DC Rollergirl gives to sport in new capacity
October 15, 2009
- The Army Materiel Command public affairs specialist is also a DC Rollergirl
FORT BELVOIR, Va. -- Diana Dawa has lived something of a double life for several years now.
The Army Materiel Command public affairs specialist spent three seasons with the DC DemonCats, one of five roller derby teams that make up the DC Rollergirls league. She describes roller derby as a "second full-time job, and nearly a second life."
This year, Dawa decided to hang up her skates, though she is still involved with the sport. She promotes the league by attending events and passing out flyers. "I still lead training sessions for the league and ... the DC DemonCats," she wrote in an e-mail. "I'm also bench coaching the DemonCats on bout days - so it's not like I'm stepping away from it entirely."
An unlikely derby girl
Dawa's road to the DemonCats was an unexpected one.
Years ago, the former roller figure skater was asked by a co-worker if she knew how to skate and mentioned a show on A&E called "Rollergirls."
"While I did not really like the drama surrounding the sport, I fell in love with the actual sport," Dawa wrote. "I watched roller derby as a little girl and just loved the physical aspects of the sport.
"Once I discovered it had started up again, I knew I had to do it."
After some initial research, Dawa learned a local league was developing, and after attending an informational meeting, she said she was hooked.
"I love how the league has such a diverse group of women who enjoy the physical contact sport that roller derby is," she explained. "I wanted to do something where I would be able to give it my all, mentally and physically. I can do that with roller derby."
While Dawa was learning the ropes of the sport, she also contributed to establishing the start-up league.
Dawa served as one of the league's original board members and helped set up initial business procedures, and she drafted the league's original bylaws and codes of conduct.
"I feel a huge sense of accomplishment knowing that I helped the league attain those goals," she wrote.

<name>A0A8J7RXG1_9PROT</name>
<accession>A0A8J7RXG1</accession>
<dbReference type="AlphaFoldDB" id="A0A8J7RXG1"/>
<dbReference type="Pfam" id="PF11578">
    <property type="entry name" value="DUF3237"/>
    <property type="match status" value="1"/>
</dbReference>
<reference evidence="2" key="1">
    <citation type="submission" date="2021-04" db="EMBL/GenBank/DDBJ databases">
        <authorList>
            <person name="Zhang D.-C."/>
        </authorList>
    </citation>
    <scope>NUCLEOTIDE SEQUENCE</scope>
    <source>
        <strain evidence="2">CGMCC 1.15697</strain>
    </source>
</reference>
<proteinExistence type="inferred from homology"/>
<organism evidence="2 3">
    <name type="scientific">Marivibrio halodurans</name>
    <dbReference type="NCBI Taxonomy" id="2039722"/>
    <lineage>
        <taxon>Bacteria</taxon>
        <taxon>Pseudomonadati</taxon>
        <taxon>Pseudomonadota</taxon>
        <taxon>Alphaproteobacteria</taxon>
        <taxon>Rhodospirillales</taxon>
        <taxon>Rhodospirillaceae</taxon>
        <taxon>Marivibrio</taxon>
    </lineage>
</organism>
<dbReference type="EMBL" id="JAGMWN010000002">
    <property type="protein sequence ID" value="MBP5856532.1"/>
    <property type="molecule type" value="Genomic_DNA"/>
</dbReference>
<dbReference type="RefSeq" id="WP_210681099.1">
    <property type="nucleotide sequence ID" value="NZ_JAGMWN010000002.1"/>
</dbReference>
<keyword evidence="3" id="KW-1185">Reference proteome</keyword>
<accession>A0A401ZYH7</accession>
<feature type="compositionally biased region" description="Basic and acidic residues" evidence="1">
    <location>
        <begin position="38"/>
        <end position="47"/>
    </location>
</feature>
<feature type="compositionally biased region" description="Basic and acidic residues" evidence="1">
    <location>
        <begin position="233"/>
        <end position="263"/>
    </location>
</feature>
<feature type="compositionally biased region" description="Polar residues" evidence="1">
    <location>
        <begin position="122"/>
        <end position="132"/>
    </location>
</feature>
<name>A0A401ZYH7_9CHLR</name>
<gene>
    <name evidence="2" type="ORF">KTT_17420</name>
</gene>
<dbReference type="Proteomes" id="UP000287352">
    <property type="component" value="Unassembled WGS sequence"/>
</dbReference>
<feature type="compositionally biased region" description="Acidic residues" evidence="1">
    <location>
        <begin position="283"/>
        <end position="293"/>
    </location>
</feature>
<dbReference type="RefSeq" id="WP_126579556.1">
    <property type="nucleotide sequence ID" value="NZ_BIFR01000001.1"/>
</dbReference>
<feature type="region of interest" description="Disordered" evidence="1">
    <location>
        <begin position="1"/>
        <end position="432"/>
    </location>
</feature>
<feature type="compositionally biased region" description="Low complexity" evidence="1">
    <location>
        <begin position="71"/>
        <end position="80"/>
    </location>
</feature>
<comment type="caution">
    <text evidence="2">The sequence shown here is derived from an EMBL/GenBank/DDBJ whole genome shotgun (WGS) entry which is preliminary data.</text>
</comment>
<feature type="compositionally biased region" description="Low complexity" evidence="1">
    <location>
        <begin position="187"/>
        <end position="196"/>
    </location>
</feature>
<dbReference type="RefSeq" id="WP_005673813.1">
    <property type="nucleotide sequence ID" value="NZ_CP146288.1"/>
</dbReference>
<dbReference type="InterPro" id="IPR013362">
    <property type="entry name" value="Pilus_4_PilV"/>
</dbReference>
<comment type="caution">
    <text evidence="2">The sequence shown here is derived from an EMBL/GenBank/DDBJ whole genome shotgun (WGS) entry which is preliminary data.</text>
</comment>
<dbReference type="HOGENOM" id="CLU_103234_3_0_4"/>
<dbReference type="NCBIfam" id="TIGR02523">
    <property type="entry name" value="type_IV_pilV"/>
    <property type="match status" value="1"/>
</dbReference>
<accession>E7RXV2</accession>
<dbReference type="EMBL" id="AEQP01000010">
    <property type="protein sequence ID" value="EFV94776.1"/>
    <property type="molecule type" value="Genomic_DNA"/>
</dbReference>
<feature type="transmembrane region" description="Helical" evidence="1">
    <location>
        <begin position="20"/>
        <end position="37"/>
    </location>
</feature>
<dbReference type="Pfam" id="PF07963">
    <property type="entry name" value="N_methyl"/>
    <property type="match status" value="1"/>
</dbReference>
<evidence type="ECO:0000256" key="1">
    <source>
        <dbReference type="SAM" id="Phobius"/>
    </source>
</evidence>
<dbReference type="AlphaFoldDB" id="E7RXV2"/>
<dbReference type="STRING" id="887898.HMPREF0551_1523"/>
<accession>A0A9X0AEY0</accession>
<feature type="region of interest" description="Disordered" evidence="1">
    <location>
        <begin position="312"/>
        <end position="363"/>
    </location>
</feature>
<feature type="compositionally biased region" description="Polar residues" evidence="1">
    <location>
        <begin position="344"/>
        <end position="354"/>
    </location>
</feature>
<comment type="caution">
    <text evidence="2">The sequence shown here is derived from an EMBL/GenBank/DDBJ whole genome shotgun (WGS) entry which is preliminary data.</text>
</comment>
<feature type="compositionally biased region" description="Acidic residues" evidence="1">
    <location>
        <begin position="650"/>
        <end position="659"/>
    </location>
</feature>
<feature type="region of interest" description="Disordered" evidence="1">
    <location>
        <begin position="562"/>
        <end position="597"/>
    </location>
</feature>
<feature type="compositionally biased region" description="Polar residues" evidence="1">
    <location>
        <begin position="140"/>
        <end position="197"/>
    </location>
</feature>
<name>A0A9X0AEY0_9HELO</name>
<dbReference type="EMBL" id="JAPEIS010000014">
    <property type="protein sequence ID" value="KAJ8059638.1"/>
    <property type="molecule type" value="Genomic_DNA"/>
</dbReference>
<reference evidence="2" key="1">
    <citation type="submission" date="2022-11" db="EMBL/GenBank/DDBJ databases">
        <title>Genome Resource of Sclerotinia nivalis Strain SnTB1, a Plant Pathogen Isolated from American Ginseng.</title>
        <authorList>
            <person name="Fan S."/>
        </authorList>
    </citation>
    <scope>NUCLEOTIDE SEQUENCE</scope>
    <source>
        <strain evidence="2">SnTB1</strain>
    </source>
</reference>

"In the initial stages of forming what is now the DC Rollergirls, I realized it was an uphill climb," Dawa wrote. "But I also had a big picture of what this league could be and I knew we had to reach a few goals to get there: firmly establish a roller derby league in the D.C. area, become a member of the Women's Flat Track Derby Association, compete at the national level, be it regional or national competitions and become a local and federal non-profit agency. We attained all those goals and more."
The work paid off. Though the league was formed in January 2006, the Rollergirls did not participate in derby action that year to ensure all practices and rules were in place. "Our patience paid off and we have a great venue, a great fan base and our experience level has certainly gone up with each season we put behind us."
A world away
Roller derby gave Dawa a chance to put aside the rigors of daily life and dedicate herself fully to the sport. "I come into the [DC] Armory, focused and ready to give it my all in practice and in training."
"It is such a physical sport," she continued. "You really need to prepare yourself physically for this. Sure, a lot of it is mental, but you certainly have to prepare your body for the hits you will take and the hits you will give, as well as footwork, jumping and agility on skates."
Bout night is no exception
"Personally, I lace up my skates to play hard, to put it all on the line when I get to the track," she wrote, adding that players pay to play and receive no salary to participate. "We are extremely dedicated to the sport. We practice hard, we play hard. For me, on bout day, it is an extreme adrenaline release and complete rush."
Transition to trainer
Dawa retired from the DemonCats this season due to circumstances off the track, and she said the decision wasn't an easy one. "My first couple of days of skater retirement were extremely hard for me," she said.
Still, she realized there were plenty of other ways to stay involved with the league, which is how she became involved in the training aspects for the league and her team.
An added bonus: since Dawa conducts training sessions, she has a chance to spin the wheels again by scrimmaging with the league. "While the intensity level is not quite the same as bout day, I still get to keep my scrimmage [and] derby skills up," she said.
Dawa's goal is to help the DemonCats defend their championship title this season. "I expect the DemonCats to come away with the championship trophy again. I think that would make for a successful season for the team. I'm sure each captain or coach would think the same way."
Beyond that, Dawa believes the team's success also depends on reaching the goals set from the beginning of the season.
Dawa said she feels she will always be involved in the sport one way or another and doesn't rule out a comeback to the rink. "Never say never - who knows if I'll come back in season five, ready to take it to the track, or stay on as a coach or trainer," she wrote. "There are so many possibilities to be involved with the D.C. Rollergirls and one of the reasons why I truly enjoy the sport of roller derby."